While Republicans decried the inability to amend the rules resolution, House Resolution 9 mirrored the same procedure used in past sessions. And while they complained of the inability to see the proposal until the day of the vote, that also mirrored the minority party experience of past sessions.
As proponents of better rules and better process, Fair Districts PA celebrated and participated in Speaker Rozzi’s Listening Tour and Working Group to Move Pennsylvania Forward. We appreciate that Rep. Rozzi and the Working Group did their best to incorporate much of what they heard into proposed rule changes.
We appreciate that Minority Leader Bryan Cutler made his own proposal public two days before the rules vote took place, and were pleased to see that some of his proposals and concerns were incorporated into HR 1.
We also appreciate that the Democratic caucus had real discussion of the Rozzi proposal, and that Democratic leadership allowed and considered substantive input from rank and file members. While caucus meetings are always secret, we know that most legislators have rarely had a say in the rules that govern their daily work.
However, we regret that that process did not take place sooner so HR 1 could be shared at least 24 hours before the vote, so the public could review it and legislators could prepare amendments. We also oppose the continued use of the “no amendment” resolution that preceded discussion and vote. We hope for a day when the House dynamic has improved so that consideration of reasonable amendments could be possible.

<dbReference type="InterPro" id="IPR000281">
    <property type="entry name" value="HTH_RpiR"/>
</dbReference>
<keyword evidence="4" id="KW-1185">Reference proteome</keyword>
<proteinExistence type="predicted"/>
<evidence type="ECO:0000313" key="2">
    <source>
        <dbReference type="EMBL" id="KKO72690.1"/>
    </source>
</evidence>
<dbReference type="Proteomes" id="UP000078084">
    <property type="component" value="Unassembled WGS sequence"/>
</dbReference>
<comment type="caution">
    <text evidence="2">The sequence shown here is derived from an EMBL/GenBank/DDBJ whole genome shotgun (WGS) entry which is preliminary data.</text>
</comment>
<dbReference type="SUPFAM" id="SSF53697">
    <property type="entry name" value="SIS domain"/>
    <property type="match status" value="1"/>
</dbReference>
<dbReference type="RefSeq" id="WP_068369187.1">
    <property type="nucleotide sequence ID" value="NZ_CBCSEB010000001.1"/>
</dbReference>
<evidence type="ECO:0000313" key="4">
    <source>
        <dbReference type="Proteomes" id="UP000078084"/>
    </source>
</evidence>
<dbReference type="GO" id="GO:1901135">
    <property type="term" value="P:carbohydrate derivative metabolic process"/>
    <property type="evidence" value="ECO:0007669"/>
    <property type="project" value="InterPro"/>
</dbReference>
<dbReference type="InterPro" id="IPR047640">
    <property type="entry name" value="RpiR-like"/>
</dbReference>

We asked that the rules provide an avenue forward for bills with bipartisan support and that the misuse of constitutional amendments be addressed. Those requests were met.
The new rules require a minimum of 50 votes (at least 25 from each party) in order to have a bill released from committee (the previous threshold was 25 votes). The new rules also remove the option to amend a bill or move it to another committee prior to the discharge vote. With this change, bills with strong bipartisan support can be moved out of committee without being gutted. This one change now gives rank and file legislators the power to prevent committee chairs from blocking bills with bipartisan support; and the new rule is consistent with our request that a bill with 20 cosponsors from each party be designated as a priority bill.